Prime Minister David Cameron was said to have reluctantly accepted that there was no way of maintaining the 140-year-old ban on sentenced prisoners voting in general elections, according to BBC political correspondent Reeta Chakrabarti.Whatever the merits of allowing prisoners to vote, this latest submission to the will of the European Court of Human Rights should leave people in no doubt that our sovereignty is endangered by the EU project.
However, he will resist allowing the vote to those prisoners who have committed the most serious offences, our correspondent adds.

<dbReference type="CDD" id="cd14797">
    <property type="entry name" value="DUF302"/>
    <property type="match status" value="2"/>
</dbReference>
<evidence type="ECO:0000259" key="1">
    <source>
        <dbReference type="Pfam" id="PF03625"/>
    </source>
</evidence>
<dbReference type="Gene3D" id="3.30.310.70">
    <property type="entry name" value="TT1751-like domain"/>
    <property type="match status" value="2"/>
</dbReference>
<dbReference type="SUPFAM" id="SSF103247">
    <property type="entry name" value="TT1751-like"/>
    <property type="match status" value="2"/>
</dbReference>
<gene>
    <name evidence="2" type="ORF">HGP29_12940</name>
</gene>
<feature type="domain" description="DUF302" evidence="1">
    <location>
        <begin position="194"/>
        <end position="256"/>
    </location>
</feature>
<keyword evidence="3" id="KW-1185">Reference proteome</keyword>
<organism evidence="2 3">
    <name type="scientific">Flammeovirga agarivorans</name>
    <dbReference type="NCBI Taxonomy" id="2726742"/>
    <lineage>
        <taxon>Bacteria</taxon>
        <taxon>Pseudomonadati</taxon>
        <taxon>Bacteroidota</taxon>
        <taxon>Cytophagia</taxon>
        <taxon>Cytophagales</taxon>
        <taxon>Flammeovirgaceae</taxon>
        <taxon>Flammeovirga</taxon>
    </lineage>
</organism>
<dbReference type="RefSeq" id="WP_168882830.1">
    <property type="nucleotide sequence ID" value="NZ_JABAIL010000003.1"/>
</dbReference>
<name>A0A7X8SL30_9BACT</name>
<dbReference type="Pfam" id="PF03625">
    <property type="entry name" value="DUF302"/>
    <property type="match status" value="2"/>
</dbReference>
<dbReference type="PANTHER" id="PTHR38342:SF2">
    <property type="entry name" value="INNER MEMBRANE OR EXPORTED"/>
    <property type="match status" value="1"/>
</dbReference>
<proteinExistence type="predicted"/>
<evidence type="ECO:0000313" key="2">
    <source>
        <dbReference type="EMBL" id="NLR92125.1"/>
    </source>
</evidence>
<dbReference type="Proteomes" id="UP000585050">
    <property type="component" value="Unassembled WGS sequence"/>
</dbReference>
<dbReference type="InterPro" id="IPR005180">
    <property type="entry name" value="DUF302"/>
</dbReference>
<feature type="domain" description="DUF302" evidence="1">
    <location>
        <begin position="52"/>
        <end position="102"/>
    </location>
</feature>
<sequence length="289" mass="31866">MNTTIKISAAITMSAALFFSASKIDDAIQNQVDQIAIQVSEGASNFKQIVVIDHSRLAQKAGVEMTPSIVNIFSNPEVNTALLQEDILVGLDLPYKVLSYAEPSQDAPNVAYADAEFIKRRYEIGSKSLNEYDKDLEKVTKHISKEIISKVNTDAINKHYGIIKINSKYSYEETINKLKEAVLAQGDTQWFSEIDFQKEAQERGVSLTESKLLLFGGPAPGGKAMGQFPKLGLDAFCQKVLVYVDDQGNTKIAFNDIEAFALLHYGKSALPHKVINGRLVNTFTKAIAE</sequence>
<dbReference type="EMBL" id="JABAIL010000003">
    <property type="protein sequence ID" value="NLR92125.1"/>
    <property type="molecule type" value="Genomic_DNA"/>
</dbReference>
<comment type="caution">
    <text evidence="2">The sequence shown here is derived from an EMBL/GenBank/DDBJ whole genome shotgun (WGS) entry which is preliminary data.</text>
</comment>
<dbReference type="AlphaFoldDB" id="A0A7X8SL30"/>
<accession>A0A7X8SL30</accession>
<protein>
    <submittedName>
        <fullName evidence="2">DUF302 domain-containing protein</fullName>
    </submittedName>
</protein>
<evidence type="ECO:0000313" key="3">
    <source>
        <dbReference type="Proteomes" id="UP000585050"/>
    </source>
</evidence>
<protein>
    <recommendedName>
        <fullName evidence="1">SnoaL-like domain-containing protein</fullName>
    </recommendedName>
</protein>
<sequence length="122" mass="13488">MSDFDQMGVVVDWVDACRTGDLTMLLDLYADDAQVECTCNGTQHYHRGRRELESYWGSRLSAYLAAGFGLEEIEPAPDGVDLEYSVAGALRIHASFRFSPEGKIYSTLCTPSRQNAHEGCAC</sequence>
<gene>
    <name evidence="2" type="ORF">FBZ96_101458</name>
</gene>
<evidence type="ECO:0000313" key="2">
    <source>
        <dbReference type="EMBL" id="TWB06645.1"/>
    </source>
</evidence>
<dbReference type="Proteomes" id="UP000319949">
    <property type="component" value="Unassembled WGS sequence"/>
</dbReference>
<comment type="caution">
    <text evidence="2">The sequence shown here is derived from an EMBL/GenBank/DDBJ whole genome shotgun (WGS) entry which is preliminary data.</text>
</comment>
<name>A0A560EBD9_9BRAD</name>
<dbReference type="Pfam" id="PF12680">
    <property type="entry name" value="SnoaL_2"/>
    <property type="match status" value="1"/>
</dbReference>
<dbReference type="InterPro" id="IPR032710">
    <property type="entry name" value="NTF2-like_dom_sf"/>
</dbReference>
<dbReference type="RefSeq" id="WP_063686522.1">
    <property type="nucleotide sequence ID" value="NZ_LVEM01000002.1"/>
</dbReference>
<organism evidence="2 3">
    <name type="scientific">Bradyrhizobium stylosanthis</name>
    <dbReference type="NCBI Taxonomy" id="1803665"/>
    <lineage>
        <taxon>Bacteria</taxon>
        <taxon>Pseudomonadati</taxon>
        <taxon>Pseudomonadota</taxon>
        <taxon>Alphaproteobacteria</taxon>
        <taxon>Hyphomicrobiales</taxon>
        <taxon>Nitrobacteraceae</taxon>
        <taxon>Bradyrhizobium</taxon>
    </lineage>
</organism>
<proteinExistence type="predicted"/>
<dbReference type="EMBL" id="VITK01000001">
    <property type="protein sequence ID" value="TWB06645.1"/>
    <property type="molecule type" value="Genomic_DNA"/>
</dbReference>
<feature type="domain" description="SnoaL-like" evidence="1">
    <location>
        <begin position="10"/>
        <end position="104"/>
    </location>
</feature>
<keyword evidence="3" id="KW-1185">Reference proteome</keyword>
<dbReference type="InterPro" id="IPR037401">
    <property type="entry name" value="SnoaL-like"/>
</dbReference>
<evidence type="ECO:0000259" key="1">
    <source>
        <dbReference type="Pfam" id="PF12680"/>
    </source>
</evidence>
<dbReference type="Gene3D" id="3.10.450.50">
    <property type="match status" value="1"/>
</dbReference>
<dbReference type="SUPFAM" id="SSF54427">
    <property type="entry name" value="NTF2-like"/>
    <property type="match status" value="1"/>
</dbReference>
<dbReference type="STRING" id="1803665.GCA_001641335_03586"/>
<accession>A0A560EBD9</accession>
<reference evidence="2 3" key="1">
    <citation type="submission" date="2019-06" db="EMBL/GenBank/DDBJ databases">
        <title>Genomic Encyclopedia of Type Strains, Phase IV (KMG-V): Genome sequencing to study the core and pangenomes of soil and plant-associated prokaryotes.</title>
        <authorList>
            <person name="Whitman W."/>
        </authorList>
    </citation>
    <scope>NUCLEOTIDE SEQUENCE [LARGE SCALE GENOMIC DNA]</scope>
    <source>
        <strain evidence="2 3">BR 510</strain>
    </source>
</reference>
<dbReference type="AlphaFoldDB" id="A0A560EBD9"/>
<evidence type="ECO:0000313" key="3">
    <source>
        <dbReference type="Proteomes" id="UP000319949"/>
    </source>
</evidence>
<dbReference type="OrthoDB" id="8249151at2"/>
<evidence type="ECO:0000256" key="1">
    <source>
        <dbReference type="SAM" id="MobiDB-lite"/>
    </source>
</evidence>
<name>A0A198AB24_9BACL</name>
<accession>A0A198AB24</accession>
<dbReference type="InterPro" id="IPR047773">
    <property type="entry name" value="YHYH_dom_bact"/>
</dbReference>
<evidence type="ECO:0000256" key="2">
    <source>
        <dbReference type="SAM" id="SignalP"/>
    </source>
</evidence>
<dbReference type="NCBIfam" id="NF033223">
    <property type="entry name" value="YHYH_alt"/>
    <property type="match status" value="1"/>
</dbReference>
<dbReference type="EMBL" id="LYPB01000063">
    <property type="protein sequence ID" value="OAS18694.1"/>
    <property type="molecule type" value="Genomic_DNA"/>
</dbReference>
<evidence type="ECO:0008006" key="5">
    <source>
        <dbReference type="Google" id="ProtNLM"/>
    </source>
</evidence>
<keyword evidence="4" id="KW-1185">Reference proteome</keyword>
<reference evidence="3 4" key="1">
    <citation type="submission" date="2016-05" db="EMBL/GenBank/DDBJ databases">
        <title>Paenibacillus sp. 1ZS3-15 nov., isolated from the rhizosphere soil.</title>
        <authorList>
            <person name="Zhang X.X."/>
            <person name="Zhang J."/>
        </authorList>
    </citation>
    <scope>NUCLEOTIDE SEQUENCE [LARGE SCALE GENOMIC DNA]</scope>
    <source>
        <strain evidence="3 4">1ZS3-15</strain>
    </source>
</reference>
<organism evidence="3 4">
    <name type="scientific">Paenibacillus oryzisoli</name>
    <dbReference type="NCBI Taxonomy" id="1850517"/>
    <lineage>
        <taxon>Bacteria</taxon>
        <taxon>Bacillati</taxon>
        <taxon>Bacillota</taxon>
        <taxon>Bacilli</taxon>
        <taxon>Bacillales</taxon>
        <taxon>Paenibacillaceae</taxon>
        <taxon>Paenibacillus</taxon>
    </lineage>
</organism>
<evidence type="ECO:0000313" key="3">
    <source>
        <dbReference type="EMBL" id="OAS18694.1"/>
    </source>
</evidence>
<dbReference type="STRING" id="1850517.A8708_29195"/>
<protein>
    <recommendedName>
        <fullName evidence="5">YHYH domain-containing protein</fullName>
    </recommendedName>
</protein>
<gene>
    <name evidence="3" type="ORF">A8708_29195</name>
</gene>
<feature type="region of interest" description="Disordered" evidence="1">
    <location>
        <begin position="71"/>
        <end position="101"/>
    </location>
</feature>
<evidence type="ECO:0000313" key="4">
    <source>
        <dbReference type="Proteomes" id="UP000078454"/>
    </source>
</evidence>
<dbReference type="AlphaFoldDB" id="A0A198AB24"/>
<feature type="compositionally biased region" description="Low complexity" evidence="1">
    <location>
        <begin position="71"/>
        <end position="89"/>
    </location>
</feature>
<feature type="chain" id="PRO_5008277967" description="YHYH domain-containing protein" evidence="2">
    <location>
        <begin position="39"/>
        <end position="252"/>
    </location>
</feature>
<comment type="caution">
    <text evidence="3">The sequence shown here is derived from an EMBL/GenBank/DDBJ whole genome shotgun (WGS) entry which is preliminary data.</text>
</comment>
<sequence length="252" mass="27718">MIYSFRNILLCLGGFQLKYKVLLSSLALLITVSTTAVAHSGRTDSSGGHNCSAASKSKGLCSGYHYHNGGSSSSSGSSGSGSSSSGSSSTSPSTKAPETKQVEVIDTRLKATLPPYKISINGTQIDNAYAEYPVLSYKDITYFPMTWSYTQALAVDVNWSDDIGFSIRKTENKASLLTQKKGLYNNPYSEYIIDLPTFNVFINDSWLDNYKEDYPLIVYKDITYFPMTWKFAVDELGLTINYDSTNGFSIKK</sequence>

Prisoners on remand awaiting trial, fine defaulters and people jailed for contempt of court are already permitted to vote but more than 70,000 prisoners currently serving sentences in UK jails are prevented.
Prisoners were originally denied the right to vote while serving a sentence under the 1870 Forfeiture Act and the ban was retained in the Representation of the People Act of 1983.
Following a legal challenge brought by John Hirst, who was convicted of manslaughter, a final European Court of Human Rights (ECHR) ruling in 2005 said the blanket ban was discriminatory and breached the European Convention on Human Rights.